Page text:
The entire upper collar piece was interfaced, waste canvas attached, then basted to a piece of muslin large enough to fit in my scroll frame. I basted it around the edge and also around the cutting line for the collar, then trimmed away the muslin in the embroidery area. (I didn’t want to have to worry about differential shrinking between the rayon and muslin pieces later on, even though both were pre-shrunk.)

I doodled, researched, sketched, and combined blackwork embroidery ideas for the collar. I wanted something geometric and abstract that would echo the beadwork of the original, but also that had a recognizable motif. This was a tall order. This is what I decided on: the “floral lace” repeat from RSN’s blackwork book.

Again to echo the beadwork on the original, I used heavier threads at the front collar points. I worked the pattern from the points towards the centre back so the visible points would match. I’m not super worried about what’s happening under my hair at the back. I took photos of the first side then flipped it in editing software so I could exactly copy it on the other side and ensure the pattern was completely symmetrical.

Once the blackwork was done, I removed the basting stitches and cut out and assembled the collar per standard directions, following the embroidery to make sure it was exactly symmetrical.

I measure my embroidery time in TV shows, so, not including prep time and a few odd hours stitching while talking to Frances, the embroidery on this collar took the first season of The Defenders, the second season of The Get Down, and almost all of the first season of Master of None. Aka, a really, really long time.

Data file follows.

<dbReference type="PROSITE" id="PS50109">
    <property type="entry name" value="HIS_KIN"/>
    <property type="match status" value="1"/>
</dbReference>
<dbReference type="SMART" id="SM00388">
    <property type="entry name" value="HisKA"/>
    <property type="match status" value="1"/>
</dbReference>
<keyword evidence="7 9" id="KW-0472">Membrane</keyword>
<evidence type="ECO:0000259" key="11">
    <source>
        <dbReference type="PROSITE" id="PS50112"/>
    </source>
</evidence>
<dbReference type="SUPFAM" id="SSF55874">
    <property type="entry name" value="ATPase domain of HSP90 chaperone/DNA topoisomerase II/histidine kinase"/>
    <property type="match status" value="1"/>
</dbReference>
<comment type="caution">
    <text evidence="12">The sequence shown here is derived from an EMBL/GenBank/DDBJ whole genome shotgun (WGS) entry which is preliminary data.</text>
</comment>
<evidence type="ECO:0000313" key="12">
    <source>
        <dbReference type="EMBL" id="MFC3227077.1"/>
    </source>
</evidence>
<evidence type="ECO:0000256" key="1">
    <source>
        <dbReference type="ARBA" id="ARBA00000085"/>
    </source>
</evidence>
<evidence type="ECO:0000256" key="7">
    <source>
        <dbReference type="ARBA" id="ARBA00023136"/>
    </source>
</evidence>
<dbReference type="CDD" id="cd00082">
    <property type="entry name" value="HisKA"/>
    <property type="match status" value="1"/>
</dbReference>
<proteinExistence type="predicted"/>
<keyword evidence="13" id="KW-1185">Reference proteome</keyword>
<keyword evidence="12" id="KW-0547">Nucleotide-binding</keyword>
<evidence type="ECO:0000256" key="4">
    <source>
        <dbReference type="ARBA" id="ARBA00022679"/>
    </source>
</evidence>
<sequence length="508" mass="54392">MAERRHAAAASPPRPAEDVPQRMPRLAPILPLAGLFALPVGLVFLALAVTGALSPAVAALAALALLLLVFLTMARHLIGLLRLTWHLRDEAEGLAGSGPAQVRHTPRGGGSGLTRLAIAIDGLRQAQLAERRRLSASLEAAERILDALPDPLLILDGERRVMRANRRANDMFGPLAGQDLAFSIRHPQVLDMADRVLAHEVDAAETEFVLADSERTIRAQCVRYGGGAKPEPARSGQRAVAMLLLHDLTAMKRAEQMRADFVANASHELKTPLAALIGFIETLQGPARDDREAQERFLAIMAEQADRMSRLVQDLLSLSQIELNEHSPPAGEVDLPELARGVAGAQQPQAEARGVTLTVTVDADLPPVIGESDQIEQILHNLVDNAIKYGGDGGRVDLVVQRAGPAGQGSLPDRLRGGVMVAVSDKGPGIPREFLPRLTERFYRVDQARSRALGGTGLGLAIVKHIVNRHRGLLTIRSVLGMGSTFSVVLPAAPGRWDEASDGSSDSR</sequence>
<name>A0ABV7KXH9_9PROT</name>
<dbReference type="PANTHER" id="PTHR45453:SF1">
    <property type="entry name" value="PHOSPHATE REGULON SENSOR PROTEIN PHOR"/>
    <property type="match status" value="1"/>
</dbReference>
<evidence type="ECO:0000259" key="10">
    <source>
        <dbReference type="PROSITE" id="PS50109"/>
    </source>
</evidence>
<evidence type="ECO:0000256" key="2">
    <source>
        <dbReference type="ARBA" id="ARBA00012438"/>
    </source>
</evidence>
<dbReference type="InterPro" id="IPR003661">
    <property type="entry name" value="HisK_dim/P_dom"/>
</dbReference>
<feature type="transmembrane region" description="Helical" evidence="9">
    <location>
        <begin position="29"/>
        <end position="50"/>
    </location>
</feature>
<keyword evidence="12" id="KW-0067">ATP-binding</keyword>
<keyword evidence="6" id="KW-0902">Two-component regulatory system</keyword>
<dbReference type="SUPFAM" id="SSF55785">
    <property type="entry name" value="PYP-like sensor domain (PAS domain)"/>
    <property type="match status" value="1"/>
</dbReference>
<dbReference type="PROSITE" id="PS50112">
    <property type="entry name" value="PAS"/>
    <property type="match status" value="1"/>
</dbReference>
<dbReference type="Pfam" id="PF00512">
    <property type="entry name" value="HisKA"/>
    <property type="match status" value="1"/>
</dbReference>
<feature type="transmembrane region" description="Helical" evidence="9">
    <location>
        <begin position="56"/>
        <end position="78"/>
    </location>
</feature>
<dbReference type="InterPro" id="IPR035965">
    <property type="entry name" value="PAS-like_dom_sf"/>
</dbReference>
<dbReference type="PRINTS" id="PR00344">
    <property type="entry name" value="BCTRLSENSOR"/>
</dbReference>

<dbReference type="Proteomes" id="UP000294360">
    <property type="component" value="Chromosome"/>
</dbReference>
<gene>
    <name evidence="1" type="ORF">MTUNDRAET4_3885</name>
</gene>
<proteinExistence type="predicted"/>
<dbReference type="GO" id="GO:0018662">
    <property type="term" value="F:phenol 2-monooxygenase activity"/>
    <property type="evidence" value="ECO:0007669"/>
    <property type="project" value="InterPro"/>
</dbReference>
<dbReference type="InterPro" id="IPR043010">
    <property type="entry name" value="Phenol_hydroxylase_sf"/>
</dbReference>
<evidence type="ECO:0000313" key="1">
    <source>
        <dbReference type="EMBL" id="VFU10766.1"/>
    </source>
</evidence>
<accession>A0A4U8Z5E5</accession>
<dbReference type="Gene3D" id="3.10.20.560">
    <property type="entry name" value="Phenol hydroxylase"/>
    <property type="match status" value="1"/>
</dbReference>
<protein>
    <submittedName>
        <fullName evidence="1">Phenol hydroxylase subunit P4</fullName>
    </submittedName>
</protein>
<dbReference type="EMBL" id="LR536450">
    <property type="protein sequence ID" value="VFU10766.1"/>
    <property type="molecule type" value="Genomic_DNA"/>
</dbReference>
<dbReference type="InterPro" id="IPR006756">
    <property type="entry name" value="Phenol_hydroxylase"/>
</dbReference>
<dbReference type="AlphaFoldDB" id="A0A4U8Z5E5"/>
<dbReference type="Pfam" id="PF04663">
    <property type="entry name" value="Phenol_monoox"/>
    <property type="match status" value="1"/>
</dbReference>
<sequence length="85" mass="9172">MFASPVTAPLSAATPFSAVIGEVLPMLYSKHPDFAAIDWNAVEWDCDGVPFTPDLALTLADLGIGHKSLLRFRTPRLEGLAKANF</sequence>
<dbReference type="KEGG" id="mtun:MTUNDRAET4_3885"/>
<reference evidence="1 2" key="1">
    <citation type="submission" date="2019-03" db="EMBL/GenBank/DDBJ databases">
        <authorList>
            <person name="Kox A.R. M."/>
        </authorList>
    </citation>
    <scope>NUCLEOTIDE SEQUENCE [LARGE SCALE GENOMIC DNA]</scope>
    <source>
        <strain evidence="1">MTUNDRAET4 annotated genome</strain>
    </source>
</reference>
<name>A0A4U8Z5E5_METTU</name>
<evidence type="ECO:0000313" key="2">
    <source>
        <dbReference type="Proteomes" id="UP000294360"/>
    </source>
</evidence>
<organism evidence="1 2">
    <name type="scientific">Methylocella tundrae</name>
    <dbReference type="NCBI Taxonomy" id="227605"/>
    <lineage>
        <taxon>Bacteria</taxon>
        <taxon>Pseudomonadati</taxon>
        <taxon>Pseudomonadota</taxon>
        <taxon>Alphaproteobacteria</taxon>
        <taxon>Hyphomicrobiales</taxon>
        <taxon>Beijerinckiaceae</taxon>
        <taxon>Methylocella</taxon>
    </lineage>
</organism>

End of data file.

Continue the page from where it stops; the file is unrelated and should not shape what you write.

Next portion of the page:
Was it worth it, Dear Readers? I don’t know.

The Dress

It’s a shirt dress. Pretty standard.

Since the collar is the last piece to go on, I worked on the dress assembly while I was embroidering the collar. The rayon is very soft so I took extra care and fused some interfacing around the neck seamline so it wouldn’t stretch out while waiting for the collar. Otherwise: put the bodice together, put the skirt together, joined them, added the plackets, assembled and joined the sleeves, then the collar, buttonholes and buttons.

If you can believe it, after all that work, I made a small goof on the collar stand: I pinned it to the collar, decided it was 1/4″ inch too long on each side, took that 1/4″ off, pinned it again, and realized I was wrong and it was actually the perfect size before–but it was then too late. So I had to ease the dress slightly around the front to make it fit the collar stand without puckering. Woops. It turned out all right, but man, what a mistake to make, so close to the end and with a collar that was so much work to make in the first place.

The darts on the bodice ended up very pointy, so I took them out and did them again, twice.

It turned out the way I wanted, so yay! It’s rayon and wrinkles at a touch so this is as wrinkle-free as I can get it; also one of the lower buttons pulls across the hips when I sit down. Be careful of that if you use a soft fabric and make the narrow skirt. I’ve patched up a bit of pulling already and reinforced that area to keep it happier long-term.